RiverLink Executive Director Artz moving on after 5 years at the helm


When Garrett Artz grabbed the reins at RiverLink about five years ago, plenty had already been done and there was plenty more to do in the realm of revitalizing the French Broad River and its watershed.

Artz, the environmental nonprofit’s executive director, is credited with championing the river’s water quality, as well as its capital projects like the Karen Cragnolin Park and the Woodfin Greenway and Blueway and Whitewater Wave.

Now that Artz is moving on after taking over the nonprofit from Cragnolin, who founded RiverLink in the mid-80s, Artz will easily admit there are even greater tasks ahead, and he’s sure they will get done.

The largest challenge RiverLink has faced, he says, comes with the development of the city and surrounding area. As Asheville continues to expand, Artz said conservation becomes less of a priority.

“As a region, as a state and probably as a nation, we’re behind making sure that we preserve our water quality, preserve our outdoor recreation opportunities along rivers and other nice places. I think that’s what we’re grappling with,” Artz said.

Related: RiverLink launches Adopt-a-Storm Drain program in central Asheville

Jim Stokely, president of the nonprofit Wilma Dykeman Legacy, worked closely with Artz during his initial time as executive director and throughout the transition process. Stokely said Cragnolin, was, in a sense, RiverLink, and the change from an iconic leader to the second stage would be drastic.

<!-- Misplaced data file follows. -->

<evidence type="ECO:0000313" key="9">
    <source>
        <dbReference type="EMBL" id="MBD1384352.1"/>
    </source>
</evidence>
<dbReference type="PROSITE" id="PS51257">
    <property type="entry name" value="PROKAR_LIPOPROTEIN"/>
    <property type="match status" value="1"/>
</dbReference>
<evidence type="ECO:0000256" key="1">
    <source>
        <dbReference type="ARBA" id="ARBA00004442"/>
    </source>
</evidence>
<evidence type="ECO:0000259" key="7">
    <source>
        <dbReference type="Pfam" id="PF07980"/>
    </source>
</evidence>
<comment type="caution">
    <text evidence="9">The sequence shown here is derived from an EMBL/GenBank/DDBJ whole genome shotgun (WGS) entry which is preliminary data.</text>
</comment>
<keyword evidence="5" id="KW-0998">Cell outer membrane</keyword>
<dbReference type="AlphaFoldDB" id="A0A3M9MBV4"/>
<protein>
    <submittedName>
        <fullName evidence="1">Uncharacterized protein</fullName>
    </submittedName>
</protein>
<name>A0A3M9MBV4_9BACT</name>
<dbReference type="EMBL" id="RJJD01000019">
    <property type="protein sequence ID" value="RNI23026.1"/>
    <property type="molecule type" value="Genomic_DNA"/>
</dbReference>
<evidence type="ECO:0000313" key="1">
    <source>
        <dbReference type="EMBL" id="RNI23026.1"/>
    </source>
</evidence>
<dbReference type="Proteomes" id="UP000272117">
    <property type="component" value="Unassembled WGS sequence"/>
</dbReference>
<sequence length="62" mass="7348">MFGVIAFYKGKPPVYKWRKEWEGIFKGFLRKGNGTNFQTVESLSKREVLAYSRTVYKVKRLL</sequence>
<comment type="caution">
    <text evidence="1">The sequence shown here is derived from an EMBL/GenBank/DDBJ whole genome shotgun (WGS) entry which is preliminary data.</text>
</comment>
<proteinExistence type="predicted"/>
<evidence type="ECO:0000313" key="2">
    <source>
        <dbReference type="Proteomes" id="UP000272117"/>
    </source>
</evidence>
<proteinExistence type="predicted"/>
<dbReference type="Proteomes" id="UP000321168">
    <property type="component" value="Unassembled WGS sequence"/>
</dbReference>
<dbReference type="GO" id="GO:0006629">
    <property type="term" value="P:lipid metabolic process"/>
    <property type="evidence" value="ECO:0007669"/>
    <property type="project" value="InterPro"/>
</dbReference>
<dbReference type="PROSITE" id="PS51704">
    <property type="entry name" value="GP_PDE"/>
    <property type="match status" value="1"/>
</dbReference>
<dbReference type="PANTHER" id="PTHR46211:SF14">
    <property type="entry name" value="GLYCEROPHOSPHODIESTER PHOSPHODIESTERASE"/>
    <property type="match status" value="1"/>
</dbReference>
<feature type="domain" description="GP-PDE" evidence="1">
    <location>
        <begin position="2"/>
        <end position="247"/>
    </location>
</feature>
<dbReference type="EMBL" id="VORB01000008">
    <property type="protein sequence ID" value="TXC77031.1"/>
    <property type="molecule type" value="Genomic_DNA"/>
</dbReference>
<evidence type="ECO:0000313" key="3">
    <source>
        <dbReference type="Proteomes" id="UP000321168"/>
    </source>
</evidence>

RiverLink and Wilma Dykeman Legacy recently worked together with the city to rename the newest section of greenway through the River Arts District after Stokely’s mother, Dykeman, who was a well known conservationist and author of “The French Broad.” 

Related: Wilma Dykeman, Asheville literary and environmental icon, honored with RAD greenway naming

“He’s a good man with a good heart,” Stokely said. “We need as many of those folks as we can get. He’s open to suggestions, he’s affable, he’s good at forming lasting relationships.”

According to Stokely, Artz’s ability to form relationships with the city of Asheville as well as with the town of Woodfin has allowed the organization to navigate political challenges. 

“He privileges one person to another, communication and friendship, but he’s also got the skills to back it up,” Stokely said. 

After Artz steps down, RiverLink aims to continue his legacy through continuing the two capital projects underway, restarting its education program now that COVID-19 protocols have lessened, and improving the city’s water quality through…

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